Viral hepatitis can be prevented, tested for, treated and in many cases cured. Its elimination is both possible and necessary
There are few infectious diseases as amenable to control and elimination as viral hepatitis. In fact, WHO South-East Asia and its member states’ quest to eliminate viral hepatitis as a public health threat by 2030 is readily achievable, despite the disease currently killing an estimated 410 000 in our region annually—more than HIV and malaria combined.
Sounds like a long arrow to draw? Let me explain.
First, viral hepatitis’ spread is 100 percent preventable. Routine immunization, safe blood, safe sex and safe needle usage among other measures can prevent hepatitis B and C infections. Clean food and good personal hygiene, along with access to safe water and sanitation, can meanwhile guard against hepatitis A and E.
Second, viral hepatitis can be rapidly and inexpensively tested for and detected. So much so that whole birth cohorts or high-risk populations can—regardless of whether symptoms are experienced—be easily tested and provided an accurate diagnosis. That provides immense opportunities to find the millions of missing viral hepatitis cases, to ensure infected persons receive the care they need, and to stop the disease’s progression and spread.
And finally, powerful new drugs are available to treat hepatitis B and cure hepatitis C in nearly 95 percent of cases. In recent years, countries across the South-East Asia Region have taken advantage of these developments by registering and licensing many of these drugs, while also leveraging flexibilities in global trade agreements to drive down costs and increase access, thereby helping close treatment gaps.
Gaps in treatment
Those gaps, however, remain significant. Indeed, they are the leading cause of hepatitis’ outsized burden across the region. General lack of awareness is the primary reason. Less than one in ten infected people, for example, are estimated to be aware of their status, while less than 10 percent of those who do know their status are receiving appropriate treatment. That is particularly problematic given that 40 million people in the region are estimated to live with hepatitis B and around 10 million with hepatitis C.
A large majority of them are at risk of progressive liver damage and a series of life-threatening conditions such as fibrosis and cancer of the liver.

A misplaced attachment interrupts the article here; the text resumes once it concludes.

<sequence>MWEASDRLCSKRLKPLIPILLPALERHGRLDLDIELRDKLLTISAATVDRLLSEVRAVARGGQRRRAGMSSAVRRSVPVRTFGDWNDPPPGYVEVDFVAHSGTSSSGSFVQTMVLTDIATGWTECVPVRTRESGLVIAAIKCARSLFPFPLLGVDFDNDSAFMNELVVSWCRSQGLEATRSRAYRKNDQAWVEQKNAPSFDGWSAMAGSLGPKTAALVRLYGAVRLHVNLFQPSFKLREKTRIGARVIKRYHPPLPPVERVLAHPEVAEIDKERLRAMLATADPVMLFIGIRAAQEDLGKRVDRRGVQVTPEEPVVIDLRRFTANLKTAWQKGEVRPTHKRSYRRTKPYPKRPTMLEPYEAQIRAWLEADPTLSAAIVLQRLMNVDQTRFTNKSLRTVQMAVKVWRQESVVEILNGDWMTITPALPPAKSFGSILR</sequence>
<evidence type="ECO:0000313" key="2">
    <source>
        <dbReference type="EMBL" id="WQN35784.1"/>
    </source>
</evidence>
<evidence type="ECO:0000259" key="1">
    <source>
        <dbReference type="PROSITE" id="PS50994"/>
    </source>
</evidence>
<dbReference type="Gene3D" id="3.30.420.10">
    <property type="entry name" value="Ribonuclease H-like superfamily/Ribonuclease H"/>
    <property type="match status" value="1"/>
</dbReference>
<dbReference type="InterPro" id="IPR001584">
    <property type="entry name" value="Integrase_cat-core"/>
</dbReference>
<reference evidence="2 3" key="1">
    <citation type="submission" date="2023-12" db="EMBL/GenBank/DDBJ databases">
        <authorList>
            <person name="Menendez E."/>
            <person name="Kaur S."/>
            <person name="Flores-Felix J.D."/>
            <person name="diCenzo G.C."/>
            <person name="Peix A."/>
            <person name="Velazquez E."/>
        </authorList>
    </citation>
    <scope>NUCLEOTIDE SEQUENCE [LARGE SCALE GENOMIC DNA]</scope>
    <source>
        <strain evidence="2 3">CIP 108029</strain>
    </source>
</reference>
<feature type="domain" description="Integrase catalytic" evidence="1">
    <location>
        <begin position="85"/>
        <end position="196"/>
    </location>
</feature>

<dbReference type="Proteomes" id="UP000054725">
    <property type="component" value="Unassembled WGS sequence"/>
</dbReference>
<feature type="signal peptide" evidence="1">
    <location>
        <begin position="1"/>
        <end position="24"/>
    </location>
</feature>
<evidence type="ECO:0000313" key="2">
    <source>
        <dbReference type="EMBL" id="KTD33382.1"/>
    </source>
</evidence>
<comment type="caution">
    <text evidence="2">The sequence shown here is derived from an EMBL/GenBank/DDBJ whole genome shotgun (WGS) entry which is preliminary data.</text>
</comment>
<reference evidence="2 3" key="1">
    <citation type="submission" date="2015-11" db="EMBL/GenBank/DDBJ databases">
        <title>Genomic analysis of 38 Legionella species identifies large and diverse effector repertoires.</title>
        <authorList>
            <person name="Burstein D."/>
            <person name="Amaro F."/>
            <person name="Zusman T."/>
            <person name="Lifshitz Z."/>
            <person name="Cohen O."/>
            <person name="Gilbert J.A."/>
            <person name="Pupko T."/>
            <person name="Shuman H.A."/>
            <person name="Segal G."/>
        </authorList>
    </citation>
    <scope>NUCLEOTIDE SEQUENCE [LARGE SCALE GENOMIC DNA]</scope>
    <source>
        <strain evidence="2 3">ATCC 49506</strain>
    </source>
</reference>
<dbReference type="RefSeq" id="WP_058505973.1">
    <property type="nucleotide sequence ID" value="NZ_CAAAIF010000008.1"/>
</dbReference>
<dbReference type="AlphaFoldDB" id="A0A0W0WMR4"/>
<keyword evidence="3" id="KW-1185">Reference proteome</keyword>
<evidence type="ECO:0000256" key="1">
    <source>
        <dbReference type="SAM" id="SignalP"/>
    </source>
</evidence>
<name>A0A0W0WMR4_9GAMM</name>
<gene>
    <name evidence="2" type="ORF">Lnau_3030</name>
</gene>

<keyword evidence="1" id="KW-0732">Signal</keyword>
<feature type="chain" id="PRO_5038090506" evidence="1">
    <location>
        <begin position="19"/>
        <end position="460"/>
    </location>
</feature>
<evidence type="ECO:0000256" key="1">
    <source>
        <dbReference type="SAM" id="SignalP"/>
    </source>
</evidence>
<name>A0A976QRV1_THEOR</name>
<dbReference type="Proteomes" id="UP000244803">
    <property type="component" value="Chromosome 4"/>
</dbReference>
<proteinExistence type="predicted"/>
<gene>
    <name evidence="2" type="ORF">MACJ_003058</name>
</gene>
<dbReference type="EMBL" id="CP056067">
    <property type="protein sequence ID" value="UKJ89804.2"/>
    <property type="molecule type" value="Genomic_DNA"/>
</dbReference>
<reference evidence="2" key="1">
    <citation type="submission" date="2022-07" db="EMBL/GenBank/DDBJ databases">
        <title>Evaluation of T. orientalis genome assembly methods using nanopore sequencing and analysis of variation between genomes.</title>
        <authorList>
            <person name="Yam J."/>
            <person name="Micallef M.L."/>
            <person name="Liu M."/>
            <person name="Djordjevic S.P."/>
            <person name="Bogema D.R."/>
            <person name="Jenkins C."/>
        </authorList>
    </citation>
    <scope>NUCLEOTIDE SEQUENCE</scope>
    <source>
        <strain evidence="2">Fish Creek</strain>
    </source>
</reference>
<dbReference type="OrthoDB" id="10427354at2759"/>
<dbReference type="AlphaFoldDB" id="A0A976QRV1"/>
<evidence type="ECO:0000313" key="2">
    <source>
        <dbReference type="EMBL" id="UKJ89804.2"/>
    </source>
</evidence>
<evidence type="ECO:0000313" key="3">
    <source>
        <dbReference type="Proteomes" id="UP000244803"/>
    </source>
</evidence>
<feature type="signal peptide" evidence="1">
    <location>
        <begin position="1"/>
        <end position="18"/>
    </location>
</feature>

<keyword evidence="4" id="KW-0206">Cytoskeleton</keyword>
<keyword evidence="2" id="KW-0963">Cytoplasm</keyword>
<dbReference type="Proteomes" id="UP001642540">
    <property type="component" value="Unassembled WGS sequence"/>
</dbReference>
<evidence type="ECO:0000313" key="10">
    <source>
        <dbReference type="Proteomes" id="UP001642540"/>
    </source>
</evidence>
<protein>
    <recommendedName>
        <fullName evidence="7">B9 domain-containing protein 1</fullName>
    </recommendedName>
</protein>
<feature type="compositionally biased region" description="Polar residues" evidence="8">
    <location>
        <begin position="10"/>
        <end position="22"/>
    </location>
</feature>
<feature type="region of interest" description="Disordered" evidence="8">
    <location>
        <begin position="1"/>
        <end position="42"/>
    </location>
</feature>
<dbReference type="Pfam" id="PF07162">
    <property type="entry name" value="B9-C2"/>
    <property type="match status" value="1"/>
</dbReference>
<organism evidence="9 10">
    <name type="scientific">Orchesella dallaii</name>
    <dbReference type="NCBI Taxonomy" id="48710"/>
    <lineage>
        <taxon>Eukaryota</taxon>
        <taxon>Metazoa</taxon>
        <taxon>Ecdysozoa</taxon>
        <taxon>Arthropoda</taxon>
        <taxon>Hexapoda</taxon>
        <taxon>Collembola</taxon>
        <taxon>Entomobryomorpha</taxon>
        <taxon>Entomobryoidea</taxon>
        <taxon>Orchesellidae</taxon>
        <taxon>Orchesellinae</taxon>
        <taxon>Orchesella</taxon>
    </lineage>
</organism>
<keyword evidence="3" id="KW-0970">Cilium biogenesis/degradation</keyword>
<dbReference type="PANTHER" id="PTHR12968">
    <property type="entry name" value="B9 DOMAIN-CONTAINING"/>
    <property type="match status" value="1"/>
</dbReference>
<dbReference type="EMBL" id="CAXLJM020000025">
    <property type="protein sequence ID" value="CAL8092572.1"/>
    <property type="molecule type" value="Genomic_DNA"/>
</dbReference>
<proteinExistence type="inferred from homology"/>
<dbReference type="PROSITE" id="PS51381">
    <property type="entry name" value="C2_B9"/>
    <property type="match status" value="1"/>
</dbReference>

It is for precisely these reasons that WHO South-East Asia’s Regional Action Plan for Viral Hepatitis focuses on the need to find, test and treat every case of viral hepatitis, with a specific emphasis on increasing awareness of the disease’s signs and symptoms and making many treatment options available. As per the Plan’s targets, by 2020 at least 50 percent of infected people should know their status and at least 75 percent of those diagnosed with the disease should be provided treatment by the same deadline.
Importantly, at least 90 percent of newborns should receive the hepatitis B vaccine’s birth dose, while at least 95 percent of children should complete the vaccine’s three-dose schedule. Increased injection safety in health facilities is likewise critical.
In noting the range of challenges faced, however, by focusing attention on three key areas, member states can achieve rapid, game-changing progress.
First among them is enhancing knowledge and awareness of viral hepatitis among high-risk groups, civil society and the public more generally. Health authorities region-wide should deploy clear messaging regarding how viral hepatitis can be prevented, its signs and symptoms and where people can get tested and treated. Not only will this help stop the disease’s transmission; it will also ensure more people are aware of their status. Health authorities should also build health workers’ capacity to better detect hepatitis and ensure all suspected cases are tested. To do that, health workers must have access to quality point-of-care diagnostics and laboratory testing. All testing kits, for example, should be affordable and quality assured. Results should meanwhile be communicated to individuals confidentially and without prejudice or stigma. Significantly, viral hepatitis testing should be integrated with HIV, antenatal care and cancer screening and treatment services. It should also occur under a clear set of national viral hepatitis testing guidelines.
Where individuals test positive for hepatitis B or C, access to effective and affordable treatment is vital. While treatments have existed for hepatitis B for some time, directly-acting antiviral drugs can now cure almost all cases of hepatitis C. To further increase access, member states should enhance their use of flexibilities in global trade agreements, increase investment in what are life-saving treatments, expand the number of drugs registered and licensed, and consider adding them to their national lists of essential medicines. Member states should also earmark adequate funds for national hepatitis action plans.
WHO South-East Asia is committed to supporting its member states pursue each of these priority actions and ensuring the Regional Action Plan is fully implemented. Indeed, given that knowledge really is power, together we have the means to eliminate viral hepatitis’ unnecessary burden, to save more than 400 000 lives a year, and to create a region that is healthier, happier and stronger than ever before.
The author is the Regional Director of World Health Organization, South-East Asia region